In Buddhism we talk about seeking our mission for Kosen Rufu (world peace). I never questioned that my mission was in the United States. Now it appears that my mission is in Switzerland—a place where I do not speak any of the 3 national languages. I have visited once. Seems like a lifetime ago because it was before I met my husband. Summer in the Alps was beautiful! It seemed like every hike involved finding an isolated tavern in the middle of nowhere on some mountain top that served beer. A friend hosted dinner in his parent’s garden and everyone was happy to speak English. Zurich was one of the highlights of that European trip. So when my husband said that he’d like to move out of the country, Switzerland was on the list of places I would say yes to.
As a headhunter myself I can appreciate how it happened. My husband listed his resume with a specialized recruiting group with a note that he would entertain offers outside the US. A couple months ago he got a call from a headhunter—would he consider moving to Switzerland? A handful of skype interviews later and he had a job offer! We literally had 48 hours to decide whether or not we wanted to change our lives forever.
The kids are excited! They both have friends that they will be leaving and my daughter is at a critical stage in High School—but the truth is they are more enthusiastic that I am. I’m glad that my husband and I are able to give them this once in a lifetime experience but I know it will be a hard change for me. I’ve put down roots and made deep connections with people here in Northern California; I own my own business; I love my Buddhist community; I’m accustomed to the convenience of Amazon and 24 hour grocery stores and shopping on Sundays.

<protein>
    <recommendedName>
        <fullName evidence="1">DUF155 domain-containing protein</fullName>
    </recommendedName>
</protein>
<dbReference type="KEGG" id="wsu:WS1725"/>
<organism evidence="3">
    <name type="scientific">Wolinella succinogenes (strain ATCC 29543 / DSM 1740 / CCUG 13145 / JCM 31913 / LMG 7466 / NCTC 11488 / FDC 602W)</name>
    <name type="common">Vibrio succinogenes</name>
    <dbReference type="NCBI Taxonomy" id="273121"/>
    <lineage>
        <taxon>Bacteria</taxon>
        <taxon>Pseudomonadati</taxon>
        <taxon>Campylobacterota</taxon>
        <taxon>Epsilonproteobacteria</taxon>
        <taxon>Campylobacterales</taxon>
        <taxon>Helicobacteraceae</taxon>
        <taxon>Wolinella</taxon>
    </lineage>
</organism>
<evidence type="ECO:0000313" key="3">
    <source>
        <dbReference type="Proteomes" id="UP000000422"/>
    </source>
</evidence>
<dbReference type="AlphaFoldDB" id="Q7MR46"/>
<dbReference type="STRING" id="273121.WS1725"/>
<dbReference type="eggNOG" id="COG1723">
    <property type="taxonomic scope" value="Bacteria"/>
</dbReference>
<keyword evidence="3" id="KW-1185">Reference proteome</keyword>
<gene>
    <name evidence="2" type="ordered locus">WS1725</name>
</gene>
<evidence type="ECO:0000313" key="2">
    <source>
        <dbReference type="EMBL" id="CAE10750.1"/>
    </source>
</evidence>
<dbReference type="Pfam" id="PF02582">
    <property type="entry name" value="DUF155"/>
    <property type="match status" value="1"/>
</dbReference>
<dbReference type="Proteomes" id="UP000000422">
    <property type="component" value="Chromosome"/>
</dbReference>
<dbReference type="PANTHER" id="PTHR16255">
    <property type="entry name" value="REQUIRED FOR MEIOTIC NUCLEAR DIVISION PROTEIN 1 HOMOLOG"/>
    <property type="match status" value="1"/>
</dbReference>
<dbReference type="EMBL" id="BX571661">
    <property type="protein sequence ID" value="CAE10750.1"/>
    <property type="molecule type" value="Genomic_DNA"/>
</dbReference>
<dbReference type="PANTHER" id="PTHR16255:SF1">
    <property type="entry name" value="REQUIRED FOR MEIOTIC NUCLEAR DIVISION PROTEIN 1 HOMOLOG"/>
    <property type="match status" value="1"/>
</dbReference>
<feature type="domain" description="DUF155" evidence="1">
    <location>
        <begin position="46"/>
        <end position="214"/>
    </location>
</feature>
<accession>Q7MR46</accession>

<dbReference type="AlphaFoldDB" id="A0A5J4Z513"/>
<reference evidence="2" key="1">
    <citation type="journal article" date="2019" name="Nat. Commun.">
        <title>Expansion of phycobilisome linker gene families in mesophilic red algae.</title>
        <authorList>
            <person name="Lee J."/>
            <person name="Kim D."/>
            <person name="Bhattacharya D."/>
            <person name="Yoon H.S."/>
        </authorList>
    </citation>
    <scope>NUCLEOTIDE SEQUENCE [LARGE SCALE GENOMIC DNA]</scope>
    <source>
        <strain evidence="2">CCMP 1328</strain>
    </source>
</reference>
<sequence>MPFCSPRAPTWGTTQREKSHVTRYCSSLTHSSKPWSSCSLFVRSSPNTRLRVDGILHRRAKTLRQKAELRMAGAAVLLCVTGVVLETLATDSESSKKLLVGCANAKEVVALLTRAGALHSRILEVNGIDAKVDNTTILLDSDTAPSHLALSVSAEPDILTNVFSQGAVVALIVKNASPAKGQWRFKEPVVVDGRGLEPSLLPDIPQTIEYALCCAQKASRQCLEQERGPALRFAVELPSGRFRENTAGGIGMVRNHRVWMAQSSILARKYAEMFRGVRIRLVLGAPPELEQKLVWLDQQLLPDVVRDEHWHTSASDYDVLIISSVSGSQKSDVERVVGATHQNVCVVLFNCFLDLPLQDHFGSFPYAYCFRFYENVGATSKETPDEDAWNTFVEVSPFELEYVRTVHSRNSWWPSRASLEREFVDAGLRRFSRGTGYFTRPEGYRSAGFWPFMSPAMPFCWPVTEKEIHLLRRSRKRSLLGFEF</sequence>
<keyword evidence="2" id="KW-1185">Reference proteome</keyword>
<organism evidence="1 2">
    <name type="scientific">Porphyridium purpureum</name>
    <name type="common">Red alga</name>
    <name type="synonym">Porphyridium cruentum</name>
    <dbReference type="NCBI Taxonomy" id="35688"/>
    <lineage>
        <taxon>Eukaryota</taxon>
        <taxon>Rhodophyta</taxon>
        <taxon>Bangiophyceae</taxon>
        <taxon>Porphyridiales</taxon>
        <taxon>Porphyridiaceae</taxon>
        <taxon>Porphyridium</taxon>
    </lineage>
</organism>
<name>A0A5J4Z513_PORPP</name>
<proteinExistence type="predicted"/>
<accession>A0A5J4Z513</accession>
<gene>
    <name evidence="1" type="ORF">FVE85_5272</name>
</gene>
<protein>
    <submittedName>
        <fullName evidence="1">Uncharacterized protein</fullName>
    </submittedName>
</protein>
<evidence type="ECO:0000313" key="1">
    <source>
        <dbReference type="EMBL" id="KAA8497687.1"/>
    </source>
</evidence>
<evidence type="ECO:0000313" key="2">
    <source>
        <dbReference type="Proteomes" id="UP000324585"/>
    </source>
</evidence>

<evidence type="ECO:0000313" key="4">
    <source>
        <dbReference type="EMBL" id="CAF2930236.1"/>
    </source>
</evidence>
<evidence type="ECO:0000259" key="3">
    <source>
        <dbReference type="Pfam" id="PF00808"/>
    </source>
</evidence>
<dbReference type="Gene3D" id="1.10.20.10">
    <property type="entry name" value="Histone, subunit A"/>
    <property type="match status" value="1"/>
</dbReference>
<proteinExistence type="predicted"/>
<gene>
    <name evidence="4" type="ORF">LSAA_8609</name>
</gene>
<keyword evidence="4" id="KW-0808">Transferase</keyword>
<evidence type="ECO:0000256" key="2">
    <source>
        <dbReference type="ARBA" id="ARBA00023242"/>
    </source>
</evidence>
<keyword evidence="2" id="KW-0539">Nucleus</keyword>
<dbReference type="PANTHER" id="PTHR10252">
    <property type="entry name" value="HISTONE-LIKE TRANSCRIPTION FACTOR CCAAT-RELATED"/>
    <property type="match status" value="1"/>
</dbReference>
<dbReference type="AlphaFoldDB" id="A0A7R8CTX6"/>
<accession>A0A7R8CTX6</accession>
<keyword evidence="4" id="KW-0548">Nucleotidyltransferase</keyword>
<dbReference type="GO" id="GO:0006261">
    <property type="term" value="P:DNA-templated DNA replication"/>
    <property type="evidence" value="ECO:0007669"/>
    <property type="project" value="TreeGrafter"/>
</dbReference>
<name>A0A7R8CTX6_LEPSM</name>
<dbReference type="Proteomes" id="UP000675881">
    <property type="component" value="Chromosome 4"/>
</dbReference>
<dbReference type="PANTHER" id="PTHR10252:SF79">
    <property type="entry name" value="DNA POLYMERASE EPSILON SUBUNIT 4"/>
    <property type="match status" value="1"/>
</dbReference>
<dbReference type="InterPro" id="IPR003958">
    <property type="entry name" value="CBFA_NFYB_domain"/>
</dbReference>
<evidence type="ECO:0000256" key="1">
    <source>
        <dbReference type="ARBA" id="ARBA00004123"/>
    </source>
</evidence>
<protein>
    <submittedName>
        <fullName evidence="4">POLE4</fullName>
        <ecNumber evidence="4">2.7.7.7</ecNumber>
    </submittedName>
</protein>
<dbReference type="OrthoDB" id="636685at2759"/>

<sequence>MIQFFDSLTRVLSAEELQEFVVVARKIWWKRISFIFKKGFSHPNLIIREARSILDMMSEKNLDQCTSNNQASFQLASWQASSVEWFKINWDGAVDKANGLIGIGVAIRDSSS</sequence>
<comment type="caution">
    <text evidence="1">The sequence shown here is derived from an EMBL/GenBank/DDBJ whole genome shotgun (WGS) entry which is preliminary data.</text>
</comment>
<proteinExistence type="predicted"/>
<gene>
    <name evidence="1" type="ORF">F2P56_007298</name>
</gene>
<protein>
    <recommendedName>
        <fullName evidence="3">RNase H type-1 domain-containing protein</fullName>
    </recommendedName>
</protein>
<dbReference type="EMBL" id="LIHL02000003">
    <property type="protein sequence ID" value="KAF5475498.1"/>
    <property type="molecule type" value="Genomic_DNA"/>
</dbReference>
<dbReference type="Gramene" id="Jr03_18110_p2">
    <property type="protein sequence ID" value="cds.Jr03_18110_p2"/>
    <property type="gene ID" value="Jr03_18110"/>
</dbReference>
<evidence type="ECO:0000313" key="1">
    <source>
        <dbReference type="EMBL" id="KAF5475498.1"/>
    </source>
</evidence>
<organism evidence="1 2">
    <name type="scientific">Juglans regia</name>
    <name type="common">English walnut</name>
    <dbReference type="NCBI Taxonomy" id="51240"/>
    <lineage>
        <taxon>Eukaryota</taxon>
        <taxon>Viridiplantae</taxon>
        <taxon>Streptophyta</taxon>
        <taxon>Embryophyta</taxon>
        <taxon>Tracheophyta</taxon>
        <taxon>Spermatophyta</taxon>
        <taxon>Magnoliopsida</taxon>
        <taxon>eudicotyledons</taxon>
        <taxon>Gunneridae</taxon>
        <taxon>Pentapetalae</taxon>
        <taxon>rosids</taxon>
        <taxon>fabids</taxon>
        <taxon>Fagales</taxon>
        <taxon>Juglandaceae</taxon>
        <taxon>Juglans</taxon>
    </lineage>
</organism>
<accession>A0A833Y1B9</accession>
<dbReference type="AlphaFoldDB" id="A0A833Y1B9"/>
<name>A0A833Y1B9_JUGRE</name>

The reality is–I’m in a rut. I’ve gotten used to drinking wine every night and watching TV. I stopped going to yoga and haven’t blogged in months. I only have a few more years with my kids before they are off to college and I’ve gotten out of the habit of making nightly family meals—we sit down together once a week or so. Will a dramatic change in geography snap me out of this rut? I’m not sure, but I do know that I’m not hiking up a steep alpine road every day carrying multiple bottles of wine. Also all that walking in the Alps will quickly make me fit.
I have a lot to learn from the Swiss! Their neutrality is something so foreign to me. I have very strong opinions and have an intolerance for conservative dogma. I’ll have to summon my Buddhist Nature and really learn how to dialogue. The United Nations is in Geneva after all where all the notable world peace deals are made. The Swiss also are very serious about their protection. Switzerland is one of the 10 safest places on Earth. The Swiss Guard protect the Pope because they can kick some serious ass! My son also informed me that all of the entry points into Switzerland are rigged to blow and block entrance if there is a risk of invasion—also all large buildings are required to have a bomb shelter. Protection of clean air and water are a given there (unlike in the US where Trump and the new EPA is rolling back air and water protections as I type—I literally threw my phone when I read the news this morning).
Speaking of Trump—he makes it very easy to say yes to Switzerland. Perhaps I can expand my business into Switzerland where I can recruit Bay Area workers to become expats because they too are totally freaked out by Trump. Cost of living is pretty comparable.
So I’m off on a grand adventure—one that will hopefully inspire change and growth. I don’t want to become stagnate and septic with my too comfortable life. As I was explaining to someone this weekend—at my core I am always afraid of everything. But what I like to do with my fear is challenge it. I believe it’s better to have lived and have experiences (even if some of the experiences aren’t positive) than to live with too much caution. My kids thankfully didn’t inherit my fear—they are both lovers of adventure like their father.